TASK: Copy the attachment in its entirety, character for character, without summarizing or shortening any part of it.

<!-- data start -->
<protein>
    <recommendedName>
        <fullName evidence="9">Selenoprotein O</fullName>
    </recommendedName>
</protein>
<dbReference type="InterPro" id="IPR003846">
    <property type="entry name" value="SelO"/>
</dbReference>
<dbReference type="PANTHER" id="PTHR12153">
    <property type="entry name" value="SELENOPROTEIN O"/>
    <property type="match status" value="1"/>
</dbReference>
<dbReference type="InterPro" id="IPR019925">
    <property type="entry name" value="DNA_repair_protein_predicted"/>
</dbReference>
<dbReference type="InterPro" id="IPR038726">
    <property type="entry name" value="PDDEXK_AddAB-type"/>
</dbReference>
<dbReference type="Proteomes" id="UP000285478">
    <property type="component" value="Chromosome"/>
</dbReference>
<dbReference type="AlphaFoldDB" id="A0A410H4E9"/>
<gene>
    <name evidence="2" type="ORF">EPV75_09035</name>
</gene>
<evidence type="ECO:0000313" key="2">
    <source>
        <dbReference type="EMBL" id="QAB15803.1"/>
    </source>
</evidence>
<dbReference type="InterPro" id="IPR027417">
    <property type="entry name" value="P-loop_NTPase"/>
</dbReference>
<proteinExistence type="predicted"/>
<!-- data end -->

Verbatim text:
<protein>
    <recommendedName>
        <fullName evidence="9">Selenoprotein O</fullName>
    </recommendedName>
</protein>
<dbReference type="InterPro" id="IPR003846">
    <property type="entry name" value="SelO"/>
</dbReference>
<dbReference type="PANTHER" id="PTHR12153">
    <property type="entry name" value="SELENOPROTEIN O"/>
    <property type="match status" value="1"/>
</dbReference>
<dbReference type="InterPro" id="IPR019925">
    <property type="entry name" value="DNA_repair_protein_predicted"/>
</dbReference>
<dbReference type="InterPro" id="IPR038726">
    <property type="entry name" value="PDDEXK_AddAB-type"/>
</dbReference>
<dbReference type="Proteomes" id="UP000285478">
    <property type="component" value="Chromosome"/>
</dbReference>
<dbReference type="AlphaFoldDB" id="A0A410H4E9"/>
<gene>
    <name evidence="2" type="ORF">EPV75_09035</name>
</gene>
<evidence type="ECO:0000313" key="2">
    <source>
        <dbReference type="EMBL" id="QAB15803.1"/>
    </source>
</evidence>
<dbReference type="InterPro" id="IPR027417">
    <property type="entry name" value="P-loop_NTPase"/>
</dbReference>
<proteinExistence type="predicted"/>